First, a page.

The B.C. Law Society’s trade journal, The Advocate, is caught in the jaws of a disagreement between transgender advocates and court authorities, and those who favour traditional pronouns. At stake is The Advocate’s integrity as a forum of free discussion.
The journal had planned to publish competing viewpoints about a recent change in court procedure concerning gender pronouns. Word got out, and The Advocate, now in its 79th year, found itself threatened with human rights action and told that the pronoun issue was “not a topic that is open to debate.” That’s an odd thing to tell a respected journal of the law, which feeds on argument and debate. But such is the zeitgeist: Newspapers face similar pressures.
The explanation states that before the change, a lawyer introduced himself or herself and the client as follows: “My name is Jane Lee, spelled L-E-E. I am the lawyer for Joe Carter.” Under the new protocol, counsel is required to state their name, title, and pronouns to be used for themselves and their client, as in: “My name is Ms. Jane Lee, spelled L-E-E. I use she/her pronouns. I am the lawyer for Mx. Joe Carter who uses they/them pronouns.” The explanation adds that Mx. is pronounced “mix” and is a gender-neutral title.
If a lawyer disagrees with the change and declines or forgets to follow the new rules, he or she will be prompted by a clerk. In the case of pre-trial conferences where no clerk attends, the judge or justice does the enforcing.
What’s the rationale behind it?
Never mind Macdonald’s feats as a lawyer and founder of Canada. The woke found him uncomfortable, so he was removed.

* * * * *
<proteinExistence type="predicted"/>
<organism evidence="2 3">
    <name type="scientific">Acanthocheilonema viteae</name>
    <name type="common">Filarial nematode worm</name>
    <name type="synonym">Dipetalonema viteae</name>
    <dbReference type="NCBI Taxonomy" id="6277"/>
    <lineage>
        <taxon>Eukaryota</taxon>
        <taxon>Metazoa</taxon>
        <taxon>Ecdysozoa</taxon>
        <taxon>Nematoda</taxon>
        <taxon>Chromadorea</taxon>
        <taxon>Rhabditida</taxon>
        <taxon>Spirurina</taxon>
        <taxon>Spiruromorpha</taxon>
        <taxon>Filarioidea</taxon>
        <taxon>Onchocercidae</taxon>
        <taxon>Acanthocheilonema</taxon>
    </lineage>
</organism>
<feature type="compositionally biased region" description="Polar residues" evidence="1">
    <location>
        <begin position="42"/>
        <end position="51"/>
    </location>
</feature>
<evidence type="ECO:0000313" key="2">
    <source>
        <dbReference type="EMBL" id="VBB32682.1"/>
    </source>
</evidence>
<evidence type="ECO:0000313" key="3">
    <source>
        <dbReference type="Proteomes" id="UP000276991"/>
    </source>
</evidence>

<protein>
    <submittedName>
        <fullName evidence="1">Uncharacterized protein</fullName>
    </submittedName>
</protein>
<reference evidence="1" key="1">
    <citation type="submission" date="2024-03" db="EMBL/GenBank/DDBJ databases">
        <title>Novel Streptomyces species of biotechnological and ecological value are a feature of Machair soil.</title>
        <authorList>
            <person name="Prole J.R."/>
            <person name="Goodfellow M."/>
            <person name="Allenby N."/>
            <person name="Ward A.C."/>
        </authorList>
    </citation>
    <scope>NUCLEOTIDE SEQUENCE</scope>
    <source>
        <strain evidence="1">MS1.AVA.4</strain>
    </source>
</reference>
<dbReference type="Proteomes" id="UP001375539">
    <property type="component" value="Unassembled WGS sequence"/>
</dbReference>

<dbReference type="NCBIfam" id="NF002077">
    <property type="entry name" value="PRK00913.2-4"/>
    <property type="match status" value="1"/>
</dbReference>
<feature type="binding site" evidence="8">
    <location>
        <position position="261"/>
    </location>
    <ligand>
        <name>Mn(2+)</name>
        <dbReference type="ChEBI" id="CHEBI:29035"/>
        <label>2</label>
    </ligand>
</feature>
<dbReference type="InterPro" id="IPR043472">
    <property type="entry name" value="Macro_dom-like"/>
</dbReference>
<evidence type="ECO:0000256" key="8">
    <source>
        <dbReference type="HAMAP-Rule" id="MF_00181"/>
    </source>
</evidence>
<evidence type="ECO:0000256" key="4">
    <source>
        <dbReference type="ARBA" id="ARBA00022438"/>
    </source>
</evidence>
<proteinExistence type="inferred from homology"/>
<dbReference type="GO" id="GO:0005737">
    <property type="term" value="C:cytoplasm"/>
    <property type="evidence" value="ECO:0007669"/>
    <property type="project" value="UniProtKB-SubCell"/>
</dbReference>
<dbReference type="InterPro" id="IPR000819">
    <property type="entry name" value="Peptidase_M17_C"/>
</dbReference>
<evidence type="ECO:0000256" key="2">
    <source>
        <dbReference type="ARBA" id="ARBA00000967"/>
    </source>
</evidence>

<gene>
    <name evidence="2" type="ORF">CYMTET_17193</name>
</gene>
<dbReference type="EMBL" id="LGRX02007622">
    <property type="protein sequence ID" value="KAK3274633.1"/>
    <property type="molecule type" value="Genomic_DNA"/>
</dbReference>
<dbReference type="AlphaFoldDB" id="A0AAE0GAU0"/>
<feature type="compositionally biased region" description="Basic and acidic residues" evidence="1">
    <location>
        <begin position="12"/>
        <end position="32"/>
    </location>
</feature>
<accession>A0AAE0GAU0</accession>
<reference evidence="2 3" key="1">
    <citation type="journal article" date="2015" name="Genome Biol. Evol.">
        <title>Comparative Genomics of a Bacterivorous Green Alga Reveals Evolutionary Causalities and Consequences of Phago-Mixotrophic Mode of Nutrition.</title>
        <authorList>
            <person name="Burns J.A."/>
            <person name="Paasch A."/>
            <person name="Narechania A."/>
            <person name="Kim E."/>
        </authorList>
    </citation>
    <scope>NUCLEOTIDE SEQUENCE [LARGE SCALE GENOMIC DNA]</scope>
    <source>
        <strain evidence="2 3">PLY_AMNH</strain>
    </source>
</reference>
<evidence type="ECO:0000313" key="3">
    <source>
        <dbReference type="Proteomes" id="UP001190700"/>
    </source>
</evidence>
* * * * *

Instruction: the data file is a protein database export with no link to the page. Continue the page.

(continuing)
Citing discomfort today, no matter how spurious the claim may be, is like waving a magic wand. It gets results, though it shouldn’t necessarily. To paraphrase Edmund Burke, four crickets in a field make more noise than a herd of cows, but that doesn’t mean the cows don’t count.
And what exactly does comfort have to do with justice? Legal proceedings are often uncomfortable by virtue of the process to determine innocence and guilt. Facts are dug up and hard questions asked. Witnesses under cross-examination are often discomfited. What’s next for the courts—forbidding uncomfortable questions? Life is intrinsically uncomfortable.
The Advocate received several comments from readers opposed to the pronoun changes, and word got out that the journal’s editors planned to present both sides in order to be fair. As a result, “We were rather dramatically cautioned that what The Advocate publishes on the matter could result in a human rights complaint against us. We have also been advised that this is not a topic that is open to debate and that criticism of the directions may amount to hate speech,” the editorial states.
“We are damned if we publish the comments and we are condemned if we do not.”
The editors were also informed that funding for The Advocate may be at risk if it publishes views contrary to those of the Law Society, though that threat came not from the society itself.
Such coercion is typical of the tactics used by adherents of critical theory from the Marxist Frankfurt School and those in their sway. They seek to delegitimize institutions like courts, free speech, the press, and police. As the attacks on Macdonald, Churchill, and even Abraham Lincoln show us, history’s heroes are also targeted.
The “discomfort” plea is a ploy to pander to people’s sensitivities (good people want to put others at ease) to undermine by stealth. We’re in a fight, it is clear, and at risk are the values and venerable institutions of Western civilization. Communists, anarchists, and fascists have hacked away at these for more than a century, and this is just the latest skirmish. We need to take it seriously, though, in part to respect those who died for freedom in the 1939–45 war.
Peterson, a University of Toronto psychology professor, argues that we not submit to the demands of Marxist deconstructionists by ceding ideological and linguistic territory on this issue. Having studied authoritarianism for years, he says this is how it takes root. Students have insisted Peterson use alternate pronouns in addressing them and he has refused, hero that he is.
The editors of The Advocate are between a rock and a hard place, but there really is only one path forward: Publish the views of both sides, and let the chips fall where they may.